5. Keeping the power and ground layers adjacent to each other is especially beneficial for the power integrity of the HDI. For configurations where the top two and bottom two layers of the HDI are power-ground couples, the configuration creates distributed coupling capacitances, augmenting the PI of your HDI PCB. The tighter the layers are (with less distance between them), the higher the capacitance you will get. It also increases the resonant frequency of the circuit.
  6. If both the outer layers of the HDI are ground planes, they can help shield all the internal traces. You can augment that by adding board-level shields and perimeter guard traces in your design. This will result in a fully shielded HDI assembly.
  7. To reduce the ground impedance, introduce multiple internal (grounded) power layers.
  8. One of the most important considerations in an HDI stack-up is usually the thickness of signal layers. But if it’s not in conjunction with the thickness of the core, power, and ground layers and prepregs, the resulting thickness of your HDI might off-set your microvia and trace calculations.

The Don’ts

Some of the things you do not want to do with your HDI pcb stack-up are:

  1. If you have the luxury, never design an HDI that needs more than three sequential laminations. It can drastically increase the fabrication cost. A good way to prevent against designing such a costly stack-up is to plan a good fan-out strategy for your HDI (especially for BGAs and QFNs). A good fan-out plan will help you keep the number of layers to a minimum.
  2. To prevent any cross-talk in the circuit, try not to put two signal layers adjacent to each other. You can introduce a ground layer in between. This is especially important in high-speed HDIs. A ground plane between to signal layers can also help reduce common-mode interference.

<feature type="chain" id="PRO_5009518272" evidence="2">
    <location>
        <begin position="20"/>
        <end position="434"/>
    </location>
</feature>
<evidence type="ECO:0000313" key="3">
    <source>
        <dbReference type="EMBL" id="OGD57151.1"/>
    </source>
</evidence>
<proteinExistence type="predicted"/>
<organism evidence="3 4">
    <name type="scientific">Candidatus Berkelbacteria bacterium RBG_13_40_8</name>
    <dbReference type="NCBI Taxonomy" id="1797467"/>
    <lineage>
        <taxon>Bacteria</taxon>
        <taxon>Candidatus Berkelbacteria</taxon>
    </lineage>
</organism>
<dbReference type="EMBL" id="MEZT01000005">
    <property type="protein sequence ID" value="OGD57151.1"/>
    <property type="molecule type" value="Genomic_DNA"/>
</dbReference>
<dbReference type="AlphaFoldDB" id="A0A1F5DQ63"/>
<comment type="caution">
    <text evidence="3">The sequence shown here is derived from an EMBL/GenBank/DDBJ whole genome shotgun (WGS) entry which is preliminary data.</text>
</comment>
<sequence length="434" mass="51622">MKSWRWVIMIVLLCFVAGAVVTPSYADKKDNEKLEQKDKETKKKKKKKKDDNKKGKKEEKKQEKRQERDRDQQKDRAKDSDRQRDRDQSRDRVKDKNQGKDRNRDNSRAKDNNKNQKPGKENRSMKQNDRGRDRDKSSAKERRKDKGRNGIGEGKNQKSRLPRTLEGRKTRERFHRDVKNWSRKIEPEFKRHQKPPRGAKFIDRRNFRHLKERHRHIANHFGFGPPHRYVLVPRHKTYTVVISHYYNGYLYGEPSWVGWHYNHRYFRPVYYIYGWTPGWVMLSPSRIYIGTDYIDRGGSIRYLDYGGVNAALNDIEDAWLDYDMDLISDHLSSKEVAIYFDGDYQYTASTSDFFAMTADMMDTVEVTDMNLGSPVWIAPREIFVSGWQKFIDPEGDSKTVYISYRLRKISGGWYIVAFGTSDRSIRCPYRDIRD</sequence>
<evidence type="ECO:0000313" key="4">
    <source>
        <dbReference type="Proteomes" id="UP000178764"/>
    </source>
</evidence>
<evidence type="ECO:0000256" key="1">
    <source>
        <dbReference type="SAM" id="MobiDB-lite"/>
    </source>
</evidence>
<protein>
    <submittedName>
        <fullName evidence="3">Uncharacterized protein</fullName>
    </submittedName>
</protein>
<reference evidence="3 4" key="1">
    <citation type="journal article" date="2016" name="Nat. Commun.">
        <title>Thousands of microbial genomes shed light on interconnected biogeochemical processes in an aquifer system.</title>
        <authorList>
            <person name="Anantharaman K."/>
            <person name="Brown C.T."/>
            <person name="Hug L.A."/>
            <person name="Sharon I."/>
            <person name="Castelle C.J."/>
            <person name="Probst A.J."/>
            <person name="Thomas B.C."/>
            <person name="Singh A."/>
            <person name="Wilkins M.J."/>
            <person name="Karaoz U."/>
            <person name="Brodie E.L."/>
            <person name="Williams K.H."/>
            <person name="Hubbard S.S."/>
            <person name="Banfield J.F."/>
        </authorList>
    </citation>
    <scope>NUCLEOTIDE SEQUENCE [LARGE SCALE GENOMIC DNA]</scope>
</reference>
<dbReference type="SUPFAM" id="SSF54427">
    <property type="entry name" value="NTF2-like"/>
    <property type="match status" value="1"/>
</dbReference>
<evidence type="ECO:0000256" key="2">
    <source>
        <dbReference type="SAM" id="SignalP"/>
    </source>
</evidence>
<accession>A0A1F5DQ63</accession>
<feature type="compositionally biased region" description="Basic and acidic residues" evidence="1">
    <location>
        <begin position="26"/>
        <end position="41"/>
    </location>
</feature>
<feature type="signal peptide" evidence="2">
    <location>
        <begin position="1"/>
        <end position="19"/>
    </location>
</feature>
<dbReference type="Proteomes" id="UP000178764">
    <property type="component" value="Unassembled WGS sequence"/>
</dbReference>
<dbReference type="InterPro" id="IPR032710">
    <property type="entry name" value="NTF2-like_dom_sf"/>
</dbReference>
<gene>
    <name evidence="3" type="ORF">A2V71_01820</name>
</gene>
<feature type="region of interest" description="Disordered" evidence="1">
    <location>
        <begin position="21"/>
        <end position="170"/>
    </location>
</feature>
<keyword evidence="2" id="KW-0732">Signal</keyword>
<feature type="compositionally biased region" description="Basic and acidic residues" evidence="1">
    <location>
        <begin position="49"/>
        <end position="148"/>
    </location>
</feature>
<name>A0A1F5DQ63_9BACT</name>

3. If cost is your prime consideration, and your layer count is less than eight, don't design an HDI stack-up. But if your design requires a very high layer count (more than eight), then designing in HDI might actually end up cheaper.
  4. Don’t ignore the importance of process flow in fabrication. If you design holes in the HDI stack-up, without considering the proper conversion and transition between the layers, there will be a lot of issues in the fabrication stage. And it will also drive the cost of your HDI right up.
  5. Don't go with Type III stack-up if you have a simple enough HDI design that can be realized in Type-I or Type-II. Overcomplicating designing and fabrication will only add to the cost and time to the resulting HDI PCB.
  6. Don't use stack-up Type IV, V, or VI unless your application specifically requires it. They should only be used for most intricate designs.


Other than the help available on the internet, your best friend in designing the perfect stack-up will be your fabricator. If you consult them early on, they might suggest different, more cost-effective, or efficient stack-ups for your design. Your best HDI pcb design will be realized if you and your fabricator work in relative harmony.